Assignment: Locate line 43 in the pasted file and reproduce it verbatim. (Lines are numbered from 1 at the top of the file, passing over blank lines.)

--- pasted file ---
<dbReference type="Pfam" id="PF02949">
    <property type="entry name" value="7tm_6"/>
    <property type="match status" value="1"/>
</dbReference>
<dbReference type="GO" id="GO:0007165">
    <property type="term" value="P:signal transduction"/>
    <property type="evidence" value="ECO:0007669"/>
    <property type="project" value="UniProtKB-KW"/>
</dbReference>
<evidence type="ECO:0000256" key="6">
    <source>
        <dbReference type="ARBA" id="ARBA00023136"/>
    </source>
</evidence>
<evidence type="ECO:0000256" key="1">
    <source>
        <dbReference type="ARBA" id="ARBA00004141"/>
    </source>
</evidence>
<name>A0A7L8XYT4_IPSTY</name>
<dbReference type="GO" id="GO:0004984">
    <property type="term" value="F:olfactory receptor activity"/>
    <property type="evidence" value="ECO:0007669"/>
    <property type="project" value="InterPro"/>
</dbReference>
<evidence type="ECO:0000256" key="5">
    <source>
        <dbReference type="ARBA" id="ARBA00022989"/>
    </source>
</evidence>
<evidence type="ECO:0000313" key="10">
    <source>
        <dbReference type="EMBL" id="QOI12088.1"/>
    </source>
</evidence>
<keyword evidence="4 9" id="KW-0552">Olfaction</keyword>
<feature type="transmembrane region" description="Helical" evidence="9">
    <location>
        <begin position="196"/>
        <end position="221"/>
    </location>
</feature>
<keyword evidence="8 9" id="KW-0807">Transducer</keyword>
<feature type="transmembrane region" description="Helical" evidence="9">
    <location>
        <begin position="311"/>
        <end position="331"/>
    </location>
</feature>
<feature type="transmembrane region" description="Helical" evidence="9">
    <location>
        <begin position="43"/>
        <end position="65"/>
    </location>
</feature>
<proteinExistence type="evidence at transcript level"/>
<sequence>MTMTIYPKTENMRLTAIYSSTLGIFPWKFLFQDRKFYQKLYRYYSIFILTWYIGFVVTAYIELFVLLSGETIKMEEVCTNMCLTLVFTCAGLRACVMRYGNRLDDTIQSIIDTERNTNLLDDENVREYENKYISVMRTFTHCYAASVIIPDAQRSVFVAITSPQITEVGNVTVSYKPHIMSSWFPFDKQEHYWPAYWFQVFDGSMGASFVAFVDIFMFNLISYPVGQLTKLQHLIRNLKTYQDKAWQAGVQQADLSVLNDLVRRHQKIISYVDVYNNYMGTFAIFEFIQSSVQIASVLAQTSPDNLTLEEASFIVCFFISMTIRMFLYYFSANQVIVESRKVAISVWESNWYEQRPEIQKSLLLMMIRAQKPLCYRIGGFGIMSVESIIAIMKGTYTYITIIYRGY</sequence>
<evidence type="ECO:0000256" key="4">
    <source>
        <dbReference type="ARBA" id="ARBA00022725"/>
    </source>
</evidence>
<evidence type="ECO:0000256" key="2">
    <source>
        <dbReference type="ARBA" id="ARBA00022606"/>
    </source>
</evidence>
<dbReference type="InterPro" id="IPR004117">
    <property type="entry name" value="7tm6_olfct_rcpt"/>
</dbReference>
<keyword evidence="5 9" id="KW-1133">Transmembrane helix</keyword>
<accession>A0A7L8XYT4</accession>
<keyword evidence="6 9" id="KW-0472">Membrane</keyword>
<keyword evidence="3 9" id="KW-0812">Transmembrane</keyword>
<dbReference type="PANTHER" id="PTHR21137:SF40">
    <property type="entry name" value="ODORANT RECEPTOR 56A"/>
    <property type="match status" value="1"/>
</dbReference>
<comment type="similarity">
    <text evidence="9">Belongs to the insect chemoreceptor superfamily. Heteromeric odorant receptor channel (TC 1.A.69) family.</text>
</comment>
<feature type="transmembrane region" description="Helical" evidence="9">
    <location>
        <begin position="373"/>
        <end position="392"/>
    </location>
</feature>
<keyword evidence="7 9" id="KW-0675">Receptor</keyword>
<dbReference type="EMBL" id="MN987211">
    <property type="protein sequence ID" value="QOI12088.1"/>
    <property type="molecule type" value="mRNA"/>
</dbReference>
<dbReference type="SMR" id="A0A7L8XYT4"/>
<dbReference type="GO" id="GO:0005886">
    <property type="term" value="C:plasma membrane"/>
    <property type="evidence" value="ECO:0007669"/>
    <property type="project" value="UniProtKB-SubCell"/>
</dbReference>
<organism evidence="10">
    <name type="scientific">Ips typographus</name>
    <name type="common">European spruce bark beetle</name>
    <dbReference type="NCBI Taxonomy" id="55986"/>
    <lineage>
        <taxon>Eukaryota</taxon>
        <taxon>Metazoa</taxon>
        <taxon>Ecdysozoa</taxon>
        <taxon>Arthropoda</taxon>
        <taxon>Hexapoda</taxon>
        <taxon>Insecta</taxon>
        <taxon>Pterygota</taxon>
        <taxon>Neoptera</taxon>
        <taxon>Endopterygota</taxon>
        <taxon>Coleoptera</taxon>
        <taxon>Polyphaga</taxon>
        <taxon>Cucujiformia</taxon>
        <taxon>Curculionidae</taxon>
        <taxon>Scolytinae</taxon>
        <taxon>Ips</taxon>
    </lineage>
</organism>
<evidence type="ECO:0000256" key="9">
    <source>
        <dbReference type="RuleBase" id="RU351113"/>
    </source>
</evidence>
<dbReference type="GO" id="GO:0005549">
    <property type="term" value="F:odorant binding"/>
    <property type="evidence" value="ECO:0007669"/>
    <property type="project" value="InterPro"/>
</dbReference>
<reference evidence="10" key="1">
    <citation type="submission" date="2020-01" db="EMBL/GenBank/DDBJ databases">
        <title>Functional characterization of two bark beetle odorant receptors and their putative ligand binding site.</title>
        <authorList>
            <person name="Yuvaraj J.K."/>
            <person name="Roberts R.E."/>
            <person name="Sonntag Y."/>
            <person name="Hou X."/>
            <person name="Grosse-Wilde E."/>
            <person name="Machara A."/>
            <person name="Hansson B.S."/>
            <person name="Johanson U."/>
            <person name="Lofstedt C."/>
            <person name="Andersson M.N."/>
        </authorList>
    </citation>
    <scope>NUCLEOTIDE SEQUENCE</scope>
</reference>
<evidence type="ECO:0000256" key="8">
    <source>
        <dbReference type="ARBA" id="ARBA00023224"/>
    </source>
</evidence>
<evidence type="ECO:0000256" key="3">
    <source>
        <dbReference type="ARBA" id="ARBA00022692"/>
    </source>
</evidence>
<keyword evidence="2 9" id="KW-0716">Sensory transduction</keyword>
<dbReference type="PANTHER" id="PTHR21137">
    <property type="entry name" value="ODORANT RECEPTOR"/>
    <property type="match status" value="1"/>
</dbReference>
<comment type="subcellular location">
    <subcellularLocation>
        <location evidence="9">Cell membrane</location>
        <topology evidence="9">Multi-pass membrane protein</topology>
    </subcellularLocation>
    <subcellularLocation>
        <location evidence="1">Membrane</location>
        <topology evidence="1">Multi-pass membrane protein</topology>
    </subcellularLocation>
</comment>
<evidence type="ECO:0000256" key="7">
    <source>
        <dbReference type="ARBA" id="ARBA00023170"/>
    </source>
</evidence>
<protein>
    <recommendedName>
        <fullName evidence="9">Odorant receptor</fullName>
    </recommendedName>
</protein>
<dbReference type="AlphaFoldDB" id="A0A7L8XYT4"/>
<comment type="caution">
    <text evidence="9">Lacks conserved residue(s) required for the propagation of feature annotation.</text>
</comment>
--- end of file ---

<keyword evidence="8 9" id="KW-0807">Transducer</keyword>